Thoroughly test that You haven't overlooked obeying the "IupSetStrAttribute-Or-Not-Rule", i.e. passed away local (stack) pointers or anything potentially collected by the GC (heap), that is still in use by a C binary!!! Think about to call GC.collect() for test's sake. Segfaults having this real cause are hard to track down otherwise.
Only experts won't ever be hit by a segfault (assuming, I did the binding code right and IUP, CD, IM are free of bugs), as dealing with IUP, CD, IM is very much about dealing with pointers. Please create an "Issue" or "Pull Request" at https://github.com/carblue/iup, if You found a bug in these bindings.

About the D-bindings, C, C++, D, wrappers:
The binding requires callbacks in D to have nothrow attribute (and C linkage of course): The compiler will remind You, in case You used D functions that may throw, without a surrounding try..catch block.
Maybe this will change partially (to be relaxed refering to C++ backuped functions) with progress in https://dlang.org/spec/cpp_interface.html#exception-handling.

Most of the headers deal with C only; all are equaly named D files now.
The C files relating to Lua are omitted.
The structure of C files was retained for easy comparison (i.a. for easy dealing with upcoming new releases of IUP, CD and IM).
Those #define "function", that where meant to be used by the user only, are D linkage functions/templates now, others have C linkage?.

The mixed C/C++ files also kept their names, some functions have C++ linkage as required to call into the binaries. C++ items with no relation to IUP, CD and IM binaries are (going to be) D items now.

A few files are currently missing, some from IM and those dealing only (like C++ wrappers) or much with C++, inheritance, needing my thorough investigation and experience about their usage and correct way to bind/replace/omit, and are work in progress.
Missing files, that probably will get translated (as opposed to those being deliberately omitted), originating from: iupplus.h
iup
classcbs.hpp
cd
canvas.hpp (almost forwarding only; think about omitting)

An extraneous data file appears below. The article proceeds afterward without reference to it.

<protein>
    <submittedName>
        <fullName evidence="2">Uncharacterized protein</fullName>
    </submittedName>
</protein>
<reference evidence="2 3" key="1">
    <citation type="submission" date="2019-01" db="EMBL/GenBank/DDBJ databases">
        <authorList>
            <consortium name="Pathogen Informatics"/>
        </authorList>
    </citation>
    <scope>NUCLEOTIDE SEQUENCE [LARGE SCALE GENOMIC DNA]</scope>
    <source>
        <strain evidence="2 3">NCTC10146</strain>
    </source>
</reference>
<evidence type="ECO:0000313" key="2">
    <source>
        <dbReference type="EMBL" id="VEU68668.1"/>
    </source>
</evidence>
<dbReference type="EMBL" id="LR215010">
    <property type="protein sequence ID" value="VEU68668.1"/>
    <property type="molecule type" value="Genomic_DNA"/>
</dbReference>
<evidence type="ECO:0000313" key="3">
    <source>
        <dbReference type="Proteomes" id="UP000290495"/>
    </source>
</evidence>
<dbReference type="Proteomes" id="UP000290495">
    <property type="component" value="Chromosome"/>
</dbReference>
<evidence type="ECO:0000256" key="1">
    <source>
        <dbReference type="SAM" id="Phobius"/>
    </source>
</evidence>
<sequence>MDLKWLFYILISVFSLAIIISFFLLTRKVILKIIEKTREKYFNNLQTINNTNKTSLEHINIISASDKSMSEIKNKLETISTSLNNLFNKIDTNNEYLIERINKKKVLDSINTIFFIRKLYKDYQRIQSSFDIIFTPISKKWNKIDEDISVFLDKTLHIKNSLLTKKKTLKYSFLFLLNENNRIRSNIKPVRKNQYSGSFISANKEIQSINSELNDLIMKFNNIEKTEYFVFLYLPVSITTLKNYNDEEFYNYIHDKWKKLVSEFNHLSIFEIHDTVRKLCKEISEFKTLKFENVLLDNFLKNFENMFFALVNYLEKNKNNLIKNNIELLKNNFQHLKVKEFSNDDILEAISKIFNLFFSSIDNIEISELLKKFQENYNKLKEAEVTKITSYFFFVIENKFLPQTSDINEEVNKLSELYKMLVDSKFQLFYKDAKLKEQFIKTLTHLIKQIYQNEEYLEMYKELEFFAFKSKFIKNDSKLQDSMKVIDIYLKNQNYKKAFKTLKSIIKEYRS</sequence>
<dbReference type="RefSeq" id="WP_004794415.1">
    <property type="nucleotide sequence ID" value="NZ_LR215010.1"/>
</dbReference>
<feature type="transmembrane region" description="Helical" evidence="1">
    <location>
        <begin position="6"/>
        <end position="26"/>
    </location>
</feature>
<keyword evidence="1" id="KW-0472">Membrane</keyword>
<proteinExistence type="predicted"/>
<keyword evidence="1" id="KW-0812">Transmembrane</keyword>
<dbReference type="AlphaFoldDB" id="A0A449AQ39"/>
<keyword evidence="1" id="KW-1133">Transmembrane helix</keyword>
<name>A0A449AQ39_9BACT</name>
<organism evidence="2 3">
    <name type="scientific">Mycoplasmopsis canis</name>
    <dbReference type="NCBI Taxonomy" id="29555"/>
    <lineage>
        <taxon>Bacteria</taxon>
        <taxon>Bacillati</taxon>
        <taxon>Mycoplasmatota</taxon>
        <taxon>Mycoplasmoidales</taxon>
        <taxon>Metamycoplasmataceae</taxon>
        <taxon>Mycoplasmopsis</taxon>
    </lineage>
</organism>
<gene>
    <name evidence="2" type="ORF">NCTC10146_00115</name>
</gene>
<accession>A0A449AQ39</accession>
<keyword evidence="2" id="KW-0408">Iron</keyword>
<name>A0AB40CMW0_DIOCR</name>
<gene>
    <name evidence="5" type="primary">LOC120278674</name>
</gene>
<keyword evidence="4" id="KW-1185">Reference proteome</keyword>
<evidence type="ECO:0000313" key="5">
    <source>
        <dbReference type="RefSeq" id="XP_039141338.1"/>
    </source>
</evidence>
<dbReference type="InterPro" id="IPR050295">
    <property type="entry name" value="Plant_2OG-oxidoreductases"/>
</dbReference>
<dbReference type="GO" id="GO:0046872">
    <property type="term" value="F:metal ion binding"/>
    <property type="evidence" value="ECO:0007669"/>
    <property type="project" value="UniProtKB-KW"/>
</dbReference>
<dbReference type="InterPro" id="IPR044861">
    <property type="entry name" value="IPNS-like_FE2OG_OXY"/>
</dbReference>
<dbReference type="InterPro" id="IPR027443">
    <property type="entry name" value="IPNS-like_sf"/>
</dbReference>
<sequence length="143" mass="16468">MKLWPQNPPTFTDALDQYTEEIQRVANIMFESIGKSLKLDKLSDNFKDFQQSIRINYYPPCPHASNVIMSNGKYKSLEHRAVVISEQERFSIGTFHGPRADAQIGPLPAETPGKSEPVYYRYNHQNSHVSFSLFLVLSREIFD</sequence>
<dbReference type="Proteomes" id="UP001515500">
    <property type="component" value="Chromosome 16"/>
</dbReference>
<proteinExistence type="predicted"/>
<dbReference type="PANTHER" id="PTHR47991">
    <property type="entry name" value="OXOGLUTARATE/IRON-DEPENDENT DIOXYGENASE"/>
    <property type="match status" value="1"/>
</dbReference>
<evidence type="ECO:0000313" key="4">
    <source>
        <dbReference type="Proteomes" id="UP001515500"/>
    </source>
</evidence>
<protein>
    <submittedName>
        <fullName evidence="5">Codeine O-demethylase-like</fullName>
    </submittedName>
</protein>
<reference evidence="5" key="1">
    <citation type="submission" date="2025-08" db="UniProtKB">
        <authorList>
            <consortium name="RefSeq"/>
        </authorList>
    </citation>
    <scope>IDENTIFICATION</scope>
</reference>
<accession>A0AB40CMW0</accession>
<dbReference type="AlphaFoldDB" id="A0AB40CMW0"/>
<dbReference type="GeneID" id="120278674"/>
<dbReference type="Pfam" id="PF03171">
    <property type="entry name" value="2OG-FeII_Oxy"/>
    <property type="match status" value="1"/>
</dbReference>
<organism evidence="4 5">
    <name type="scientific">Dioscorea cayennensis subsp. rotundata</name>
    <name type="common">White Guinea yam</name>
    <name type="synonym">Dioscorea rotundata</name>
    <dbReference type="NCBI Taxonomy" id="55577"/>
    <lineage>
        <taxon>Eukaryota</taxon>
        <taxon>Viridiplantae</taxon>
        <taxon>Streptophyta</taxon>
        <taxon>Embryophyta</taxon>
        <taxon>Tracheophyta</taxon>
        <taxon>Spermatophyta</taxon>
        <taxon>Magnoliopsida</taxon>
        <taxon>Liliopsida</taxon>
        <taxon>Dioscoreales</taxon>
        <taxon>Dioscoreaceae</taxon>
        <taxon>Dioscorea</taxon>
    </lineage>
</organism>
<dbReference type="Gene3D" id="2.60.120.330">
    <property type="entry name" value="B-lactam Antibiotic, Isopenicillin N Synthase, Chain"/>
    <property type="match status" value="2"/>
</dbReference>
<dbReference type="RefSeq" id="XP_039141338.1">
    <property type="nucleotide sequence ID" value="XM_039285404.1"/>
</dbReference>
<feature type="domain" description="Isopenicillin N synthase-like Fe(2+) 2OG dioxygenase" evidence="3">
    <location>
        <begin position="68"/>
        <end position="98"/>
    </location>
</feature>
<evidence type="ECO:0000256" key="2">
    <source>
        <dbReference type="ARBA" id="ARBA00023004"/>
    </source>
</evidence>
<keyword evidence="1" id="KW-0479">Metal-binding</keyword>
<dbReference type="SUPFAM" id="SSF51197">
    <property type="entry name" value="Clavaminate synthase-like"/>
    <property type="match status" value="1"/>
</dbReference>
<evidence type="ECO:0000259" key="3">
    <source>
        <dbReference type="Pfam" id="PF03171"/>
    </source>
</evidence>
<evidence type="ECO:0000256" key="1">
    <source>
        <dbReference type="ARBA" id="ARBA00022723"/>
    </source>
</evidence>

cdplus.h
cd
private.h (not meant to be used ?; think about omitting)
imcomplex.h C++ templateclass imComplex; check replacement by std.complex
im
mathop.h
(template) function definitions meant for C++ usage; D can do better, especially in generalzation im
math.h
(template) function definitions meant for C++ usage; imbinfile.h
im
file.h
C struct is base of inheritance in imformat.h:21:class imFileFormatBase: public imFile
imformat.h
im
plus.h

Omitted files: iuplua.h, cdlua.h, imlua.h

Files with new names are listed explicitely here: iupplus.h -> iupplusD.d

iup_plus.h is C++ only and defines C++ wrapper classes. They are gone together with their namespaces and are equivalent D wrapper classes now, hence the change in file name. Occasionally there are new functions added like IupOpenD. Functions, that do only forward calls (originally in a C++ namespace iup) with new Iup-prefix-stripped function names, are commented out (////  If You, other than me, like them, it's easy to bring them in again).<br>

iup_plusD will be worth a try; it's going to free from much of C's null-terminated strings handling.

Have fun with IUP from D

Authors:
  • Carsten Blüggel
Dependencies:
none
Versions:
3.31.0-alpha.1 2024-Apr-27
3.27.0-alpha.2 2019-Jun-21
3.27.0-alpha.1 2019-May-07
3.26.0-alpha.1 2019-Jan-14
3.25.0-beta.1 2018-Jun-02